Among the other well known people who participated in the Est Training were, Cher, Yoko Ono Valerie Harper and Raul Julia.
A new documentary about Werner Erhard and the Est Training and it’s legacy is coming out soon. The video below is a link to a promotional trailer.
The following is a review of the film by Laurence Platt:
A film by Robyn Symon
Transformation: The Life and Legacy of Werner Erhard
One of the many remarkable aspects of Transformation: The Life and Legacy of Werner Erhard is its unbiased approach. It pulls no punches. It hides no skeletons. It opens all closets and allows you free access with almost voyeuristic freedom and intensity to Werner’s private, personal, and family life. It also has extensive coverage of Werner’s work over the last thirty six years from the est training to his ideas which are the basis for the Landmark Forum. It features many figures who have worked with Werner over the years, celebrities who have participated in his work, and titans from established academia and the blue chip business world who have incorporated Werner’s ideas into their methodologies with enormous yet unheralded impact.
But the microscope here, the scrutiny of the project, is on Werner Erhard himself. And a question I asked myself as I watched is this: Will it work? Will it create an open, evenhanded forum in which Werner’s magnum opus and its current form such as it exists in the world today, can be evaluated? Or will this approach backfire and fry its subject, like an ant caught by a child unceremoniously in the sun’s intensity focused through a magnifying glass?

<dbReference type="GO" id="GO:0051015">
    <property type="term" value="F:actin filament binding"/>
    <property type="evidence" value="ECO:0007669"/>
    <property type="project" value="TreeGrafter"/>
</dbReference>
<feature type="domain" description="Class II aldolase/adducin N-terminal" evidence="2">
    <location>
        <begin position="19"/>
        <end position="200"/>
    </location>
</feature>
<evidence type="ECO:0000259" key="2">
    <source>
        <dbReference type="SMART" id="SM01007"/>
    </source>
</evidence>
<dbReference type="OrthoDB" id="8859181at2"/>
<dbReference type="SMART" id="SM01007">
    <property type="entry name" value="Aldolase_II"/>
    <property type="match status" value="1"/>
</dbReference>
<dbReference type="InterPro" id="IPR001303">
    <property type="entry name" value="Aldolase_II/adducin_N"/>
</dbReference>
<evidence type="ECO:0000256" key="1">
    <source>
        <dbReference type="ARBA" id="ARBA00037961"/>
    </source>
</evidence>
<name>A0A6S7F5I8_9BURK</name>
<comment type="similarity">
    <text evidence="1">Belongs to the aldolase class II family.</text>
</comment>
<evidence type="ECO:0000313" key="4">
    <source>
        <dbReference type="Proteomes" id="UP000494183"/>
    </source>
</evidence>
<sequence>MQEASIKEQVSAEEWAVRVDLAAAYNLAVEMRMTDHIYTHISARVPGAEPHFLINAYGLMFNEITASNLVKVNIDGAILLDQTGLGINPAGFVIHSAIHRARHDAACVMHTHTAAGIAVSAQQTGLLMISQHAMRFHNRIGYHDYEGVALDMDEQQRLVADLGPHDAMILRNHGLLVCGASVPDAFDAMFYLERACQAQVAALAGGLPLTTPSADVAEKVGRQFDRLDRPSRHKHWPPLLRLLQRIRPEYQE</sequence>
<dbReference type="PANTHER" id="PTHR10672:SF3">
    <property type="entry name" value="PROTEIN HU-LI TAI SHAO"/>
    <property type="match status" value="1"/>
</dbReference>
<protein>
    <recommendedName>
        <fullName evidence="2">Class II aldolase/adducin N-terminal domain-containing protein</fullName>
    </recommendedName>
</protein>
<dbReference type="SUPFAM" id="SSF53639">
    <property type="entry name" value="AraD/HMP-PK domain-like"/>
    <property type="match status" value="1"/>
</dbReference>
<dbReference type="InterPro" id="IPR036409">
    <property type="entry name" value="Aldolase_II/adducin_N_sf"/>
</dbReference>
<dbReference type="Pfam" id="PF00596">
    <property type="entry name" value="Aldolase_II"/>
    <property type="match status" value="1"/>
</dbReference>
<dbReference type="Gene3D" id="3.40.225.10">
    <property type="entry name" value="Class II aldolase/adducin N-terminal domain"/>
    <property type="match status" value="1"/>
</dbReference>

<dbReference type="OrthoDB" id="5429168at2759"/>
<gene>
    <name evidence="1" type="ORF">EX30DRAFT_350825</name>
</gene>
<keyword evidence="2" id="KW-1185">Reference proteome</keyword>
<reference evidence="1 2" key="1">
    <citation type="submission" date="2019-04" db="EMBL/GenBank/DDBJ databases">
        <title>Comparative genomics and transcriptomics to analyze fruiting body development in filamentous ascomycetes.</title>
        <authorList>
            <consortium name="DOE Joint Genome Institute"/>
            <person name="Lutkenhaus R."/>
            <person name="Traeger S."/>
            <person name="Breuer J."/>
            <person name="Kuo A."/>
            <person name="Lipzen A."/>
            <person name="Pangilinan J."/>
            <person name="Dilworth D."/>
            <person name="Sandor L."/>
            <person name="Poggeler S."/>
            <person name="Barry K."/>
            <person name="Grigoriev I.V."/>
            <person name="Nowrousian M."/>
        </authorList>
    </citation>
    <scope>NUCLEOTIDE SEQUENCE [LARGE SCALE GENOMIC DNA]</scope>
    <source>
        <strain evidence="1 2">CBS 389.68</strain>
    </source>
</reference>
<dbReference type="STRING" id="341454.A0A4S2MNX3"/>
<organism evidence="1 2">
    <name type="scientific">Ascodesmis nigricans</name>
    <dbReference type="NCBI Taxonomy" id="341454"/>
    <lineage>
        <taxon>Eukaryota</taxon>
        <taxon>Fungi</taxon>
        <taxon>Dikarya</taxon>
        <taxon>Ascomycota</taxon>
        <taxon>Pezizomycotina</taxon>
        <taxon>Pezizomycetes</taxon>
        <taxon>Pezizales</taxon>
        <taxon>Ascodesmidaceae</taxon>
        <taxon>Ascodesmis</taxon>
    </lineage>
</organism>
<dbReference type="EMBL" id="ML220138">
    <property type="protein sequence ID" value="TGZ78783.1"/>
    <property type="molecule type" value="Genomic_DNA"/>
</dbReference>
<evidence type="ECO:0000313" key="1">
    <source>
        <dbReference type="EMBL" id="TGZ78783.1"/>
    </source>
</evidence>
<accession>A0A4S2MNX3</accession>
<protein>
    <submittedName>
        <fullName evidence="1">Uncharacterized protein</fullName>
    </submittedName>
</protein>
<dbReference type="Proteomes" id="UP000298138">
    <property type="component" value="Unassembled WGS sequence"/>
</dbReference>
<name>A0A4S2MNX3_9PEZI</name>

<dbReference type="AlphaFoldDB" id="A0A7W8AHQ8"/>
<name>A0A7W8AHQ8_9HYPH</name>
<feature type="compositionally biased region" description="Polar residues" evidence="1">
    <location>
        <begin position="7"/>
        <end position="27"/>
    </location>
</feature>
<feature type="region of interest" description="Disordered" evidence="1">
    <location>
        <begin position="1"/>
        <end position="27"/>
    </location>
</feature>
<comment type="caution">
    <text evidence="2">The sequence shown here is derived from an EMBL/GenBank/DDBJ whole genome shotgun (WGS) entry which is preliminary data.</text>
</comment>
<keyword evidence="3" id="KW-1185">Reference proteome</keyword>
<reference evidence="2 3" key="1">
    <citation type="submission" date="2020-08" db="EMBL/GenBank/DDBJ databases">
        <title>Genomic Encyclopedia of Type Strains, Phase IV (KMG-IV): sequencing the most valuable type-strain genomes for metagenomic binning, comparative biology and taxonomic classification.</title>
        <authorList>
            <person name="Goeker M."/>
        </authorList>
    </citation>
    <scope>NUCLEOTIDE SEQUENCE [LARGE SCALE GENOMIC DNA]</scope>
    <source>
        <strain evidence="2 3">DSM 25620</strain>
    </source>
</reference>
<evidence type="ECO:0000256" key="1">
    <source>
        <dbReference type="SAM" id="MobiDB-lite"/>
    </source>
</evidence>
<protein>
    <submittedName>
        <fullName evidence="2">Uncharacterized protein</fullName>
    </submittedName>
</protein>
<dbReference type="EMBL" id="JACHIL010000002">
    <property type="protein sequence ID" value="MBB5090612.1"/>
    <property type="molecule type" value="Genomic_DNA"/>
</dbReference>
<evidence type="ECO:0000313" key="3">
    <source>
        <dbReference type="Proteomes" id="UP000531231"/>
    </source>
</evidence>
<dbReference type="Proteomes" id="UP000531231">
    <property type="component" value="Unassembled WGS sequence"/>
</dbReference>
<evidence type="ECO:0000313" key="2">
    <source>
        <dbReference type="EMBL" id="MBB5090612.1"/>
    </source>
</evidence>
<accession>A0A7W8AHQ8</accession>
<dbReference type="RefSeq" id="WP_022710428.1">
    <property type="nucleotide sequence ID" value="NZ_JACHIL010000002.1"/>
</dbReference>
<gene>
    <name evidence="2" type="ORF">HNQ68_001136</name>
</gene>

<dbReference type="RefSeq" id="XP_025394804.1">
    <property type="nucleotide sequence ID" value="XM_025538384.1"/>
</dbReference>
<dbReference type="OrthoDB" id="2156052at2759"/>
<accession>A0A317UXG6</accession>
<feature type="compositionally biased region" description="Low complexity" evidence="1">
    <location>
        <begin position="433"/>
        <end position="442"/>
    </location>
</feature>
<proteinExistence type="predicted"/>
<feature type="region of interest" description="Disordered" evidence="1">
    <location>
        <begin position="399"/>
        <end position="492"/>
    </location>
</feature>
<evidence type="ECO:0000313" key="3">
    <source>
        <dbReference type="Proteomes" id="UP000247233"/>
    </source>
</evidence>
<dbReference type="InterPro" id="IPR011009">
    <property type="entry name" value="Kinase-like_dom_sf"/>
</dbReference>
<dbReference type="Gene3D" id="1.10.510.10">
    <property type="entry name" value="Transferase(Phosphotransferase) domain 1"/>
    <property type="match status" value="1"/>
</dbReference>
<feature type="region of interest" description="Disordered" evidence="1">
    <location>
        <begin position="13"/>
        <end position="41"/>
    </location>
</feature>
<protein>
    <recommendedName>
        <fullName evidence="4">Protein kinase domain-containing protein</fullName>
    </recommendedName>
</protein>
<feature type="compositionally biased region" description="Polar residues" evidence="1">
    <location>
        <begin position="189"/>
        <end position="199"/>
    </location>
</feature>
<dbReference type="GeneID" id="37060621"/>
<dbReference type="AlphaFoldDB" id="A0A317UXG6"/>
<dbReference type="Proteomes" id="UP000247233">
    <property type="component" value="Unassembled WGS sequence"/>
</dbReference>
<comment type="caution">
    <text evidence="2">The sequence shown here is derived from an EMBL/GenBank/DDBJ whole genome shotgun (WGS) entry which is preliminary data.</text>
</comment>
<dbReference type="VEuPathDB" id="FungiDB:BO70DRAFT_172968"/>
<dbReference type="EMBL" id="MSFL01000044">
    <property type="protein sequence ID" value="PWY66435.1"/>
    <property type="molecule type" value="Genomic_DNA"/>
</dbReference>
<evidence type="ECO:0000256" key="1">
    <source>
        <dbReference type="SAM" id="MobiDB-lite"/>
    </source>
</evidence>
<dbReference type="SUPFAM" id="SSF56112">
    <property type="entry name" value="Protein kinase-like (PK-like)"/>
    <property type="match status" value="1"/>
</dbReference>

It’s an approach which takes brass and boldness, and could quickly devolve into a total fiasco. This isn’t a feel good hymn to a man who has in transformation created, some say, the most powerful experience of their lives, and for others is nothing less than a slick snake oil salestype charlatan who’s simply in it for the money. This is documentary film making at it’s best. The depths it probes of simple human foibles as well as sheer heroism are arduous to take in at times. Two mantras meandered through my mind as I watched, not knowing what to expect next, fascinated. The first was: “He who is without sin cast the first stone”. The second was: “There but for the grace of God go I”. It’s riveting viewing which is sure to be as controversial as it is brilliant.
The fire is held unflinchingly to the soles of Werner Erhard’s life and work. The unspoken questions the movie poses are quite clear. Is what was said about Werner Erhard on 60 Minutes true? If not, why wasn’t it ever fully recanted? Why did Werner Erhard leave the USA? What’s he up to these days? And, arguably the most poignant question, what’s the validity of Werner Erhard’s work and legacy today and for the future if even some small fraction of what’s been said about him in the full frontal attack were true?
There’s an interesting moment in the film when a noted San Francisco Chronicle reporter confesses to and addresses what we all know: the media delights in making heroes, and then delights equally in crucifying them. Open season. No hunting license required.